“Given your position in the community …,” “I’m sure you want what’s best for your mother,” and “Your mother had excellent taste. When she made arrangements for Aunt Nellie, this is what she chose.”

    7. “Protective” caskets with a rubber gasket?

    They don’t stop decomposition. In fact, the moisture and gases they trap inside have caused caskets to explode.

    8. If there’s no low-cost casket in the display room, ask to see one anyway.

    Some funeral homes hide them in the basement or the boiler room.

    9. Ask the crematory to return the ashes in a plain metal or plastic container — not one stamped temporary container.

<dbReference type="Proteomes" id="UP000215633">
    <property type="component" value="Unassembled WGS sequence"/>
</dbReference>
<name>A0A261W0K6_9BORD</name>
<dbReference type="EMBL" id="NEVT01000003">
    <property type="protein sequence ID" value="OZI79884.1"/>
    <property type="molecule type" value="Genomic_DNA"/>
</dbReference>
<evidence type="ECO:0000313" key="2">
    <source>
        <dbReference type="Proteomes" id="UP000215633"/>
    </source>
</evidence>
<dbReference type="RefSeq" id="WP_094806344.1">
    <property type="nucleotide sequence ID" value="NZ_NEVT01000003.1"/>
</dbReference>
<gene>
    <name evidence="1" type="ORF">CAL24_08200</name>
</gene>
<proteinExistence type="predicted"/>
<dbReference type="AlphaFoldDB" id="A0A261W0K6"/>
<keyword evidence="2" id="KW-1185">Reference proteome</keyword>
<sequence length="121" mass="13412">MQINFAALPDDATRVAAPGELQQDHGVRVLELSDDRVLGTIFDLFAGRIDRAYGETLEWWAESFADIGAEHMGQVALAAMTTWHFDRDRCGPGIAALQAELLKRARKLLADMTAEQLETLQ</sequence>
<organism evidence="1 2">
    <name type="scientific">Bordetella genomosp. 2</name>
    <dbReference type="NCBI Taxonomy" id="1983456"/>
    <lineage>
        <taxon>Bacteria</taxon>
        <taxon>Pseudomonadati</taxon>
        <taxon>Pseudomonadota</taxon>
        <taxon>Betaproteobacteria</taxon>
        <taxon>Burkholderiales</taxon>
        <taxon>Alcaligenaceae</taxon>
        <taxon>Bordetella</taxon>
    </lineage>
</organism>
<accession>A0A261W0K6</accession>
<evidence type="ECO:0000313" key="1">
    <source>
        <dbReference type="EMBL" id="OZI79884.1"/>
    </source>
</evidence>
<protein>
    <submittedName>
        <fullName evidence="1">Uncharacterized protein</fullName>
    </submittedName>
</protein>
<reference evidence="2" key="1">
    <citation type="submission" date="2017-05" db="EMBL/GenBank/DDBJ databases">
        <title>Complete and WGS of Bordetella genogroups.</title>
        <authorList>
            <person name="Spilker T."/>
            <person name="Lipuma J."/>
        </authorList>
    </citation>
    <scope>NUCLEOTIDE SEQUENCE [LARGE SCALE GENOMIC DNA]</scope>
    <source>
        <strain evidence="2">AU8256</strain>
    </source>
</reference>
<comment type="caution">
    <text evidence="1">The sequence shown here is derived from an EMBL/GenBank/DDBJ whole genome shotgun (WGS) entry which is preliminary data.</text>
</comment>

That’s just a sleazy tactic to get you to purchase a more expensive urn.

    10. Shop around.

    Prices at funeral homes vary wildly, with direct cremation costing $500 at one funeral home and $3,000 down the street. (Federal law requires that prices be provided over the phone.)

    11. We remove pacemakers because the batteries damage our crematories.

    12. If I try to sell you a package that I say will save you money, ask for the individual price list anyway.

    Our packages often include services you don’t want or need.

    13. Yes, technically I am an undertaker or a mortician. But doesn’t funeral director have a nicer ring to it?

    14. Sure, you can store ashes in an urn or scatter them somewhere special,

    but nowadays you can also have them crushed into a real diamond, integrated into an underwater coral reef, or blasted into space.

    Learn about green burials »

    15. It’s usually less expensive if the body is not present for the funeral.